Specifically, the ONC has set certification standards for safety-enhanced design, making patient safety a focal point of EHR infrastructures. The certification requires a formal user-centered design process during development and summative testing that chronicles the amount of time necessary to complete a task, the number of errors that occur, and user satisfaction.
An extensive process, summative testing covers the following eight domains, each of which must be reported separately:
• computerized physician order entry;
• drug-drug/drug-allergy interaction checks;
• medication lists;
• medication allergy lists;
• clinical decision support;
• electronic medication administration record;
• ePrescribing; and
• clinical information reconciliation.
Walji points out that the testing tool does not solve all problems. Ultimately, it takes effort on the part of vendors to enhance usability accordingly. “It does put responsibility on those applying software,” he says.
Tutorials for the testing tools, which can be found on the TURF website (www.turfusability.com), offer comprehensive coverage of nearly 30 areas in the program. While the NCCD continues to add more resources for safety-enhanced design and EHR usability to its website, other design guidelines have been posted at https://sbmi.uth.edu/nccd/sed/briefs.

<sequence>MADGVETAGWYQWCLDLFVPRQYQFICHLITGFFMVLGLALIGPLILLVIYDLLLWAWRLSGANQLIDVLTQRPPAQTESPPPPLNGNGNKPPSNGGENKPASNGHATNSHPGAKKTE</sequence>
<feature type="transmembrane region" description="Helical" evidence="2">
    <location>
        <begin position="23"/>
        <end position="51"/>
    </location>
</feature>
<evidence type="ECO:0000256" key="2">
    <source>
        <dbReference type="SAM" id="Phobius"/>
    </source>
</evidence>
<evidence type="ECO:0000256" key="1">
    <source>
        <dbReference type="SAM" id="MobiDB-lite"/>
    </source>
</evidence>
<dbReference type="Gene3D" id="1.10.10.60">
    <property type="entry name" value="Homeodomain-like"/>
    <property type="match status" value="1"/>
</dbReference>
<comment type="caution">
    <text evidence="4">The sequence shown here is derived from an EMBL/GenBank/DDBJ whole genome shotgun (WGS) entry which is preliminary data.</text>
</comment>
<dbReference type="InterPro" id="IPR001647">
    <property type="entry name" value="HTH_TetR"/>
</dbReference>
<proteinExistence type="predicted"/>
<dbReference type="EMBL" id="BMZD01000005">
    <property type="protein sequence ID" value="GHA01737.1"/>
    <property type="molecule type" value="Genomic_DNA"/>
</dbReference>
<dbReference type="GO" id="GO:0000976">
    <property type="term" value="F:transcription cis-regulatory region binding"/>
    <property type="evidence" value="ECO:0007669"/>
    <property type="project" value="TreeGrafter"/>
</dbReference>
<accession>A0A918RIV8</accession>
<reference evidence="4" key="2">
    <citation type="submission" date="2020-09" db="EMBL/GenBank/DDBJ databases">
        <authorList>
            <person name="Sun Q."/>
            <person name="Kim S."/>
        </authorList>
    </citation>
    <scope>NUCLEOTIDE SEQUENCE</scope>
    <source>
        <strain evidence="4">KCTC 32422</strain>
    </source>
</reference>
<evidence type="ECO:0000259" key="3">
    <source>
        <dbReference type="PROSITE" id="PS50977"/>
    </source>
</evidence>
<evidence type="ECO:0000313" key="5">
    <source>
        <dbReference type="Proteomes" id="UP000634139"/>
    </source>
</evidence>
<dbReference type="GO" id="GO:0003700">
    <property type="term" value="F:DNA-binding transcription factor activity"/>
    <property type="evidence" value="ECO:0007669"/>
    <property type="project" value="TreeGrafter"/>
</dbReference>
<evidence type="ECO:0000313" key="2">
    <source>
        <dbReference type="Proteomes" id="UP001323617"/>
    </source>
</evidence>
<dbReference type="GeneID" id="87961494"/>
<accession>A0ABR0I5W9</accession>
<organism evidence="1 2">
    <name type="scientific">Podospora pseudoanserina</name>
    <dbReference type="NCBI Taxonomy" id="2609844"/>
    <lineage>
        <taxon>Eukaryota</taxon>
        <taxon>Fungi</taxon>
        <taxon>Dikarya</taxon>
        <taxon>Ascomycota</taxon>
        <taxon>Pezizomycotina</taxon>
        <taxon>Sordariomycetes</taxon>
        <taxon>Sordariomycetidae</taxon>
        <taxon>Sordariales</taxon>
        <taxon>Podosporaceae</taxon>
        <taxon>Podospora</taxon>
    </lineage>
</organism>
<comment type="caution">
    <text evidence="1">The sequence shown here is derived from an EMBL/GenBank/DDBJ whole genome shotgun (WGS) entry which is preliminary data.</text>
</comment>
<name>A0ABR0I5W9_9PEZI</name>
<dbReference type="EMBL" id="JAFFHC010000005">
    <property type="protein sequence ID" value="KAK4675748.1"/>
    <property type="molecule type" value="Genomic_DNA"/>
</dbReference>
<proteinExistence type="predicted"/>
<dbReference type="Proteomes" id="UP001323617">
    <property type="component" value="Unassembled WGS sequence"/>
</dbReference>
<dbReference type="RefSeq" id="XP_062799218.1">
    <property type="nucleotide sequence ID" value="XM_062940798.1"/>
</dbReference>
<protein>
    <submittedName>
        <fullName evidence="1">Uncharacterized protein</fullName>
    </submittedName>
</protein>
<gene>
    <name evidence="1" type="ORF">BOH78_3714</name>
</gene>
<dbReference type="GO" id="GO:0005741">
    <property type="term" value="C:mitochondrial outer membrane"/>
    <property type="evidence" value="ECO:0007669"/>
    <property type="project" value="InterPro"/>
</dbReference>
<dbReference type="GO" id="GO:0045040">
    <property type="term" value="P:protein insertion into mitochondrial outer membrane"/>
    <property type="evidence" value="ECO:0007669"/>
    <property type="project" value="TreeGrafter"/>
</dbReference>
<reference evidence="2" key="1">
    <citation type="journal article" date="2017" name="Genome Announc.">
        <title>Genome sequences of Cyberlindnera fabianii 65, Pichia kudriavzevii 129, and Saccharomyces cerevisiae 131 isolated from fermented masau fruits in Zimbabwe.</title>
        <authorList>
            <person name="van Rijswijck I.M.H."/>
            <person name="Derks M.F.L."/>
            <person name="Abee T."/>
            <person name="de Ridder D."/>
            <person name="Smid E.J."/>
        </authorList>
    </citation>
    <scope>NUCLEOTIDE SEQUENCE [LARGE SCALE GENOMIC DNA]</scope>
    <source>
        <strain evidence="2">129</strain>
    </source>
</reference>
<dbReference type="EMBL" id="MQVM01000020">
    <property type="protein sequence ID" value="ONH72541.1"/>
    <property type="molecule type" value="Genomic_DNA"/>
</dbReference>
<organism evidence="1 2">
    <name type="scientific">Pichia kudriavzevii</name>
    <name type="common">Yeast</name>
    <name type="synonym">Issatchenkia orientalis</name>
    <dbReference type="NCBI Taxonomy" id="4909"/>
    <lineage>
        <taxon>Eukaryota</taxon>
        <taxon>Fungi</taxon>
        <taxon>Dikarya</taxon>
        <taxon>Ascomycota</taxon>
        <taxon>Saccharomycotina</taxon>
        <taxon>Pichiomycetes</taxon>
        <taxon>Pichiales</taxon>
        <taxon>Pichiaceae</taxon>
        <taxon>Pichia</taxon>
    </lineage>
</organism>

The NCCD hopes its work helps foster EHRs that provide patient-centered cognitive support, a goal that will be achieved when the technology is “designed and optimized to support problem solving and decision making that maximizes the chance of providing the highest quality of care for patients as measured by IOM’s [the Institute of Medicine’s] six dimensions of quality (safe, effective, timely, efficient, equitable, and patient-centered).”
Walji believes that adding the usability equation into EHR certification requirements is an important step toward realizing this vision. “I definitely want to commend the ONC for incorporating usability into stage 2 meaningful use,” he says, noting that usability was a hard sell when the incentive program was getting started three years ago. “We think that is a major step forward, and we hope that the momentum will continue into stage 3.”
— Selena Chavis is a Florida-based freelance journalist whose writing appears regularly in various trade and consumer publications covering everything from corporate and managerial topics to health care and travel.